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White Heron and Lotus

One of a triptych with Philadelphia Museum of Art, 2002-193-1 and 2002-199-2

Kano Naonobu, Japanese, 1607 - 1650

Made in Japan, Asia

Edo Period (1615-1868)

First half of 17th century

Ink on paper; mounted as one of a triptych of hanging scrolls

37 5/8 × 11 5/8 inches (95.6 × 29.5 cm) Mount: 69 3/4 × 16 5/16 inches (177.2 × 41.4 cm)

Curatorial Department:
East Asian Art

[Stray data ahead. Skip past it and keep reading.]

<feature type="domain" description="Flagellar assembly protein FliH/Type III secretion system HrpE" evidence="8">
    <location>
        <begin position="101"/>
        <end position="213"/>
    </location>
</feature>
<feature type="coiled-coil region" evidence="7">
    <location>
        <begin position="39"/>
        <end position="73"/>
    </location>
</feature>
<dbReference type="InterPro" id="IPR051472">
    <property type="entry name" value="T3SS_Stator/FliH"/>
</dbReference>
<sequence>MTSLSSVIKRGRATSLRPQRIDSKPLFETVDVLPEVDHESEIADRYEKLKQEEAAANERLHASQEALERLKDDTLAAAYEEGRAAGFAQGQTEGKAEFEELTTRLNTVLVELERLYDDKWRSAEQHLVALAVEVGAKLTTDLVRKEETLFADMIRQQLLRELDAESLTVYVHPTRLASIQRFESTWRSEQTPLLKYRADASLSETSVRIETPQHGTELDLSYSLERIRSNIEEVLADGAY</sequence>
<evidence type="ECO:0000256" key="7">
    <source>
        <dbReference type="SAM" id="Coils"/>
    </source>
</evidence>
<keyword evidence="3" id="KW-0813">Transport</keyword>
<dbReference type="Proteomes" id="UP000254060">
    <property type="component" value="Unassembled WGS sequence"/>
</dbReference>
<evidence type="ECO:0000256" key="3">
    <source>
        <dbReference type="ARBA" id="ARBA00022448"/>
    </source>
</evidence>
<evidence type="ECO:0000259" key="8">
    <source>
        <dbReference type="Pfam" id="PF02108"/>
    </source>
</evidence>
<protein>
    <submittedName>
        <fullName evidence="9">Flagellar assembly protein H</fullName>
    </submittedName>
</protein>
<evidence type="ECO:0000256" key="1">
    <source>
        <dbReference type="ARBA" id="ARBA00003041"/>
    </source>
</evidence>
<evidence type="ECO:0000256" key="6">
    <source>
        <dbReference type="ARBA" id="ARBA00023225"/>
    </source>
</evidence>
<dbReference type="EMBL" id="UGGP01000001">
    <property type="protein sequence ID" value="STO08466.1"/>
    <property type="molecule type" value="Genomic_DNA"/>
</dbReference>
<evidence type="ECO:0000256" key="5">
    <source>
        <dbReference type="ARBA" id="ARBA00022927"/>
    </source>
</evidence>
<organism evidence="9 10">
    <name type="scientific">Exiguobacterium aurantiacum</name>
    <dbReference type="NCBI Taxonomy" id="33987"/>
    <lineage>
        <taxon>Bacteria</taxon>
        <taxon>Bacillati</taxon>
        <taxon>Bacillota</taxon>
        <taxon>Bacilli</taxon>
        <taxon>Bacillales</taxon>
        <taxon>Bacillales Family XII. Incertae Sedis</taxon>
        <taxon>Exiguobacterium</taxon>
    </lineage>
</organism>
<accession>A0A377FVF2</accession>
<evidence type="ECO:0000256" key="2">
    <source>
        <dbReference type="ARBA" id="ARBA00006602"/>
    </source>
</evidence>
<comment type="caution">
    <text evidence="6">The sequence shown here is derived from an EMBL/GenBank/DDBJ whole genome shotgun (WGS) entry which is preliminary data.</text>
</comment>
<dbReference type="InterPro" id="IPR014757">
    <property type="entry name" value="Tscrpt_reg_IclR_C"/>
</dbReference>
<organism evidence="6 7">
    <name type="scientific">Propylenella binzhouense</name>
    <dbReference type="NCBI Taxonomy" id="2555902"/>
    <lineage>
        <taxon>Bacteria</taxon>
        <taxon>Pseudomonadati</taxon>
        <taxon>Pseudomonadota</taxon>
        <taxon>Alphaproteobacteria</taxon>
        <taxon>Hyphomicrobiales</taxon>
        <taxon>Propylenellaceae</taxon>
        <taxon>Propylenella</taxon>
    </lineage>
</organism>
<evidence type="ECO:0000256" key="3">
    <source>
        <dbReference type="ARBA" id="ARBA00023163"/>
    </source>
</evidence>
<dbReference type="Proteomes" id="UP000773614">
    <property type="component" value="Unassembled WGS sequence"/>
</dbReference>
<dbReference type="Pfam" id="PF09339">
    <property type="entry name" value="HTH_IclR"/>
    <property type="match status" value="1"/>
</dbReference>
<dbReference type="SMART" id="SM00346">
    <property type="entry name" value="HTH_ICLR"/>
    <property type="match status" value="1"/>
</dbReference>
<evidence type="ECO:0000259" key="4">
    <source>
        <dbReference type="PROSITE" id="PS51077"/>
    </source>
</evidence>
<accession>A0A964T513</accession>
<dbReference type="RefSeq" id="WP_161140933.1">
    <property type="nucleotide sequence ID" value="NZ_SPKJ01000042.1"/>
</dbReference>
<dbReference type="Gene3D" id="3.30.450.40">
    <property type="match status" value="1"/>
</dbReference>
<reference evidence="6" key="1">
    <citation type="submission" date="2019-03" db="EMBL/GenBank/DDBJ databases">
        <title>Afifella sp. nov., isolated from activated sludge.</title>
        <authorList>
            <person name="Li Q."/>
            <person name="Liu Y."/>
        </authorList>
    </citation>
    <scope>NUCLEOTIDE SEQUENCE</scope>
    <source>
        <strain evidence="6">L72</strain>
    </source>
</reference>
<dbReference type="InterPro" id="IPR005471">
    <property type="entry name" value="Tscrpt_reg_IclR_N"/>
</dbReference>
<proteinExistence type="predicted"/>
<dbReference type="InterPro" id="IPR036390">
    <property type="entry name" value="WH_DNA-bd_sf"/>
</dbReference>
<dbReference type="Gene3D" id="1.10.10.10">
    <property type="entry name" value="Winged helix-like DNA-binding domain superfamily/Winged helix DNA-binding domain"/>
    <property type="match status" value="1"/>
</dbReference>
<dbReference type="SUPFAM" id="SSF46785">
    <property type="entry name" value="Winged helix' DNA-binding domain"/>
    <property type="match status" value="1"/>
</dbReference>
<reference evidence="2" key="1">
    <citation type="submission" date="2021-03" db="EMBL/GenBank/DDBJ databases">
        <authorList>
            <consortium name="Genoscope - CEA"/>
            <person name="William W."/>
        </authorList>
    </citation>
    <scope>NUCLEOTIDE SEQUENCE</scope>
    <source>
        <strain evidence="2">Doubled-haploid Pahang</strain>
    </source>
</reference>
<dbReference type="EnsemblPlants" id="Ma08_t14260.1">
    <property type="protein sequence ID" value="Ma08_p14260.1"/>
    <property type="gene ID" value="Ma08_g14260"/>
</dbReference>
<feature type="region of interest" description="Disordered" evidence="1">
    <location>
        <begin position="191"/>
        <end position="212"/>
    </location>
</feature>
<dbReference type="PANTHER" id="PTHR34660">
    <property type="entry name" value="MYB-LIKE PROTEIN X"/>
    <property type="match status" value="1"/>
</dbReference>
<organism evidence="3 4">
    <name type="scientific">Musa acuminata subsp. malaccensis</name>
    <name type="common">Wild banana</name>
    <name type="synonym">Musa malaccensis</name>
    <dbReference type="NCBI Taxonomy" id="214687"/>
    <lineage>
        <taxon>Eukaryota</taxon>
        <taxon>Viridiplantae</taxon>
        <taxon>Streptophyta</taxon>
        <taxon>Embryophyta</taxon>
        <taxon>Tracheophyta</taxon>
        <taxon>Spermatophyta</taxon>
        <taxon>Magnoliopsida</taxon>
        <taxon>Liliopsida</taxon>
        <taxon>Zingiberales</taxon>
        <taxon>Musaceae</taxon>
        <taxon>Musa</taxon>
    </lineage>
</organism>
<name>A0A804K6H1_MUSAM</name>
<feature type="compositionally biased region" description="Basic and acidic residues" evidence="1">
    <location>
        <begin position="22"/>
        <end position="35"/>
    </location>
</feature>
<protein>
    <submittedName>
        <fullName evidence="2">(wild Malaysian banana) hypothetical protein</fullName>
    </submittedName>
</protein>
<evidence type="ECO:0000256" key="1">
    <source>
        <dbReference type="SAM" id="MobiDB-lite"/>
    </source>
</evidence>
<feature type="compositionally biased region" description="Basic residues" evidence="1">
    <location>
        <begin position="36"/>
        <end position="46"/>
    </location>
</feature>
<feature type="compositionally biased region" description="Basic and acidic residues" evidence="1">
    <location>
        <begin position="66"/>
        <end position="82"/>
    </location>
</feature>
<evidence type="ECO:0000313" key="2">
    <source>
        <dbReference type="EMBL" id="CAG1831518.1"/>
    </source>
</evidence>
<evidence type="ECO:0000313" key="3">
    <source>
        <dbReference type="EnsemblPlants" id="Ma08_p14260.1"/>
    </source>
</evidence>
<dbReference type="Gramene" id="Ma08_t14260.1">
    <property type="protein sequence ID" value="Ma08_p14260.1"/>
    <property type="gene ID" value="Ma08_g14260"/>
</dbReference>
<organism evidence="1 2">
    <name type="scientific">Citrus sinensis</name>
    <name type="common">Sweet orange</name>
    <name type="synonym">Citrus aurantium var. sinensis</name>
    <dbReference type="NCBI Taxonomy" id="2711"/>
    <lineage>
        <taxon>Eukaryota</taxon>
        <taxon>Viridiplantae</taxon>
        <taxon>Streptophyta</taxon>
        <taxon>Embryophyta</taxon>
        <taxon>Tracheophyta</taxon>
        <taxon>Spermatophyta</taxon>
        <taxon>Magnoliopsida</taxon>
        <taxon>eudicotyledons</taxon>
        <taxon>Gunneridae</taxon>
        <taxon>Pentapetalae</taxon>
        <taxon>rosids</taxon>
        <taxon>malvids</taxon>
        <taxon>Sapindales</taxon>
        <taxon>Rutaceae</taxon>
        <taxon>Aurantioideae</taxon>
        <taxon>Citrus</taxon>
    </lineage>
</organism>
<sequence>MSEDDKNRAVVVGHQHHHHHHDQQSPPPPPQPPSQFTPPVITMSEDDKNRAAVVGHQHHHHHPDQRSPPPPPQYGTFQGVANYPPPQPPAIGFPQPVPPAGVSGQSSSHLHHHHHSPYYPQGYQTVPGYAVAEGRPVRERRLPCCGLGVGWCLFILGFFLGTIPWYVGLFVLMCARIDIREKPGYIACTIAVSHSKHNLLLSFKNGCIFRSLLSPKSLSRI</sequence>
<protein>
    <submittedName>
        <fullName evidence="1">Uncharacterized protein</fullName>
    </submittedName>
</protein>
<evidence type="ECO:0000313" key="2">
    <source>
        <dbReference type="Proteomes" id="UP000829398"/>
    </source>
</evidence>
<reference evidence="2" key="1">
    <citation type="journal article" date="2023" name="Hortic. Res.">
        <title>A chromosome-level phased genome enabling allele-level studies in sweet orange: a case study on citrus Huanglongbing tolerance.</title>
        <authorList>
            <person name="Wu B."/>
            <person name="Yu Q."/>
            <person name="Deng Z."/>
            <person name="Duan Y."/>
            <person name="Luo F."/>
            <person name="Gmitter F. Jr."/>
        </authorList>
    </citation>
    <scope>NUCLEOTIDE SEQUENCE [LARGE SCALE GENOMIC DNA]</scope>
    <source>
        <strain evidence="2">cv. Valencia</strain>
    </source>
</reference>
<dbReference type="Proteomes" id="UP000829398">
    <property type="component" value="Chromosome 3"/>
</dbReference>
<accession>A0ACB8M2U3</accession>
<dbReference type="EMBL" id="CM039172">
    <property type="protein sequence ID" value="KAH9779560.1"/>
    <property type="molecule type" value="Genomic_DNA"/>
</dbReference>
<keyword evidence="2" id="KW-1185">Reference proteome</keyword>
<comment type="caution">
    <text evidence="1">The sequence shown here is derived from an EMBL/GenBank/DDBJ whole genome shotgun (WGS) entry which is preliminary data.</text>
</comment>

Object Location:

Currently not on view

Accession Number:

Credit Line:
Purchased with the Henry B. Keep Fund, 2002

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Among the different white birds in East Asian countries, the white heron was considered one of the whitest. Thus it came to be a symbol of purity, as is the lotus. In China, herons were also a symbol of good fortune because "heron" (lu) and "good fortune" (lu) are pronounced the same, and in Japan the bird became one of the most popular subjects from the Muromachi period (1392-1573) onward. The triptych style developed in Chinese Buddhist art places a religious painting in the center and a pair of "flowers and birds" paintings such as this one on either side.